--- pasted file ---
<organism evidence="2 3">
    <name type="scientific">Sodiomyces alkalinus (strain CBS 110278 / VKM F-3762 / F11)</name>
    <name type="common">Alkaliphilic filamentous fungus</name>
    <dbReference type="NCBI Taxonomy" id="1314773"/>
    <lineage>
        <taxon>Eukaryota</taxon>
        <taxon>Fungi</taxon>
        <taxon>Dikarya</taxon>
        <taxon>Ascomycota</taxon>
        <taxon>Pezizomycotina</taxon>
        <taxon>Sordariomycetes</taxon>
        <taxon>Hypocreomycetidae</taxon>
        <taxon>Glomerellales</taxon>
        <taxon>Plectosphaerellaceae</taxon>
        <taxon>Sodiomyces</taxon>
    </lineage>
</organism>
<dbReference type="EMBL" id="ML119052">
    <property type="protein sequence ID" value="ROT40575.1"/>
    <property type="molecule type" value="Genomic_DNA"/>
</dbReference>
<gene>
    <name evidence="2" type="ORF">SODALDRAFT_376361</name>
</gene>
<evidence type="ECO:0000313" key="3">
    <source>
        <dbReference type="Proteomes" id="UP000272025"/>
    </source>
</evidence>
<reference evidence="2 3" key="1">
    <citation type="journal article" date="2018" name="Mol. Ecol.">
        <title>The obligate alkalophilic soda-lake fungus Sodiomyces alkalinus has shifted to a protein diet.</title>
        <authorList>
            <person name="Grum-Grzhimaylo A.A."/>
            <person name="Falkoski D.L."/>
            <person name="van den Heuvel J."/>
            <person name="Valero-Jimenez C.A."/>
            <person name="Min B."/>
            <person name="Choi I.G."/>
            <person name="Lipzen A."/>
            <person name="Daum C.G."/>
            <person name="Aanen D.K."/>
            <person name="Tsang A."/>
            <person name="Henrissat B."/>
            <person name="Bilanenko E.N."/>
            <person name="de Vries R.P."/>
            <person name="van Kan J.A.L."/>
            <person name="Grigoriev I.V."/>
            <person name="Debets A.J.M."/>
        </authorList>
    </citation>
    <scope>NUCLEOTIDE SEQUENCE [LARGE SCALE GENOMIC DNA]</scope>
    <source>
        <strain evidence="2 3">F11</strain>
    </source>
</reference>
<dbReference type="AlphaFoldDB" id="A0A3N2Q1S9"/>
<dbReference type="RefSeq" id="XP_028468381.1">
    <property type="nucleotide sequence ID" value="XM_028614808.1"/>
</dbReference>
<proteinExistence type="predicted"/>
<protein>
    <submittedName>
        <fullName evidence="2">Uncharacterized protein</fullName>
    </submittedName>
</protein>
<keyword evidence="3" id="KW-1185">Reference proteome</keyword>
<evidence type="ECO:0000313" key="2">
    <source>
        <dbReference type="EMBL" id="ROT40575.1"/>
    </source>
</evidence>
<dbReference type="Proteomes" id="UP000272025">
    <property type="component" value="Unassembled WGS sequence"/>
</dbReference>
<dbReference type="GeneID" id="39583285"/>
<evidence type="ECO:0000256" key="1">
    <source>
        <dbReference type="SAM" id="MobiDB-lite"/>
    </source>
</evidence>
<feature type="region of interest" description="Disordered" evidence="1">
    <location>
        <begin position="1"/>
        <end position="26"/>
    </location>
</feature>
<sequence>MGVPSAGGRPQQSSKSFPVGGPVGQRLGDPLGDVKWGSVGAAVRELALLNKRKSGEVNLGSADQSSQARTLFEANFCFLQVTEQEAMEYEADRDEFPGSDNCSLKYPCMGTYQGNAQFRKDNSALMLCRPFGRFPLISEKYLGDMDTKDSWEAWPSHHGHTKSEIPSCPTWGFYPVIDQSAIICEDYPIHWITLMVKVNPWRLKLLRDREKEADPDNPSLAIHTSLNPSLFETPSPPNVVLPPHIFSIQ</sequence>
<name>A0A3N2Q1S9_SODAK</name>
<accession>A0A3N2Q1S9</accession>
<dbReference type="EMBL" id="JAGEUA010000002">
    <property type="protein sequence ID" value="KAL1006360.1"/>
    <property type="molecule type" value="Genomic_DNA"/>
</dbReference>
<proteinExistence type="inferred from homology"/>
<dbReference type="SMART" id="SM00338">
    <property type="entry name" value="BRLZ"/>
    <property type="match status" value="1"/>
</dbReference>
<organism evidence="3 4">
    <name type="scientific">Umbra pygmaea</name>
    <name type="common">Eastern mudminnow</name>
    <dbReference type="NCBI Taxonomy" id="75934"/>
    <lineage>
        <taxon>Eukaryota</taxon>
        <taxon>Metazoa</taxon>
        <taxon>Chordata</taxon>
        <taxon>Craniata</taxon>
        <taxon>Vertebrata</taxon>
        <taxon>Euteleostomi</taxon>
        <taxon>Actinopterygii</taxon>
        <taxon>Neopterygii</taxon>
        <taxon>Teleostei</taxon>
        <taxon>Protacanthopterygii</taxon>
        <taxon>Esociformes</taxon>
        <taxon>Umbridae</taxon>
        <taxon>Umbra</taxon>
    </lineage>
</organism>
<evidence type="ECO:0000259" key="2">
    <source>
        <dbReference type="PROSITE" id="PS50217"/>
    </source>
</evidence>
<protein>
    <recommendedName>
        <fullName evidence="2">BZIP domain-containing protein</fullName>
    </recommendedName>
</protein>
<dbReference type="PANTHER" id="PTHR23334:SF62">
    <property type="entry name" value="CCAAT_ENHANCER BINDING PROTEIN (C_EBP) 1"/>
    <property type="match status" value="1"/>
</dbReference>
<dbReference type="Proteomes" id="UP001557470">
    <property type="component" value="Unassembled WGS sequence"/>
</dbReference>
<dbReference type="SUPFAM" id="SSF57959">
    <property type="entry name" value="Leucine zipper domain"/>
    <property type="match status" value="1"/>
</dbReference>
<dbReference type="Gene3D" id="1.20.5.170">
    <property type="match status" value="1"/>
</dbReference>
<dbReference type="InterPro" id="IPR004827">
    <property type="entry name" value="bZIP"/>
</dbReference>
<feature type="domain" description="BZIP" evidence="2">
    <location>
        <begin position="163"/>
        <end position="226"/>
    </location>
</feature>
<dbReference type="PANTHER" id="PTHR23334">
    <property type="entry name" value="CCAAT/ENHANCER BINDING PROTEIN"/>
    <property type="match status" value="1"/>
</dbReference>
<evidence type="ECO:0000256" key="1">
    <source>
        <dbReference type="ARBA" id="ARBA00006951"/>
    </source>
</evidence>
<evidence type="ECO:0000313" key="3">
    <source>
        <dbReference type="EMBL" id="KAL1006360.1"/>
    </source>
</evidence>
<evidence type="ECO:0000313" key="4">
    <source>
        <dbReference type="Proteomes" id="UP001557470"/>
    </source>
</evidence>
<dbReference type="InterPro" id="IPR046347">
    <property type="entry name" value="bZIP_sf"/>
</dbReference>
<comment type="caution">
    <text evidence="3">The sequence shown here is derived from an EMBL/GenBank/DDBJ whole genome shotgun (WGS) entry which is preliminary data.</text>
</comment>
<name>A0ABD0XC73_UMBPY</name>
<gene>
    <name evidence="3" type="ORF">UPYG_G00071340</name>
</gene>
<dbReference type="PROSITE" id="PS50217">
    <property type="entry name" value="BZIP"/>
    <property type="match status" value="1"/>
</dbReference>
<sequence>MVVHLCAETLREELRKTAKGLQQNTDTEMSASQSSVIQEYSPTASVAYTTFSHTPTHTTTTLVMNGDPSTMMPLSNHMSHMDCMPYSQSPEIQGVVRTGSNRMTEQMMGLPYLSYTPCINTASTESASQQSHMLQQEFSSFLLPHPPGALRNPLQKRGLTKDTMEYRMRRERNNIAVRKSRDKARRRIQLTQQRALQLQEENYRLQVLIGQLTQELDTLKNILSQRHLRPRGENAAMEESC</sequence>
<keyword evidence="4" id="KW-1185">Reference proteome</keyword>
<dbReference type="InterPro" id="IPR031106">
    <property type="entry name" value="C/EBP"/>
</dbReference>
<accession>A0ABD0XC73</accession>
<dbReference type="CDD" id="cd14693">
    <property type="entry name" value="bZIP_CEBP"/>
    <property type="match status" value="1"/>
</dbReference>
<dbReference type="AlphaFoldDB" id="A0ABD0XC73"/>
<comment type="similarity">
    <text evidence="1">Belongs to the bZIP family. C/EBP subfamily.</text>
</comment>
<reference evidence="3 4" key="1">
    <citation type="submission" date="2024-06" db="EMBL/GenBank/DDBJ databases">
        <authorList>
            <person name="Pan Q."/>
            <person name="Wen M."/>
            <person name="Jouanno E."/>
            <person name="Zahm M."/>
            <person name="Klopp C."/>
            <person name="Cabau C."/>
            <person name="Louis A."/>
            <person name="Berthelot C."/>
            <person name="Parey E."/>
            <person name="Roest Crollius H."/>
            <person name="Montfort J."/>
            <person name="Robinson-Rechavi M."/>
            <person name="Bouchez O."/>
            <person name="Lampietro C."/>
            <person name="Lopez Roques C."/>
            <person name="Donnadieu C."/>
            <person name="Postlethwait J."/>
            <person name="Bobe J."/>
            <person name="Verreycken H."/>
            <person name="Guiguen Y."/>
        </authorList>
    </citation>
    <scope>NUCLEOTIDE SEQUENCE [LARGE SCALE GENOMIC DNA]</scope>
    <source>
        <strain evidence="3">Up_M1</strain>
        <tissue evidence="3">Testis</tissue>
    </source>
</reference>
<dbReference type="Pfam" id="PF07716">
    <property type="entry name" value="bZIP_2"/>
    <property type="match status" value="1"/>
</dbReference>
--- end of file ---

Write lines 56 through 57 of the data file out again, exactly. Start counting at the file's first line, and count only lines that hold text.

</reference>
<dbReference type="AlphaFoldDB" id="A0A3N2Q1S9"/>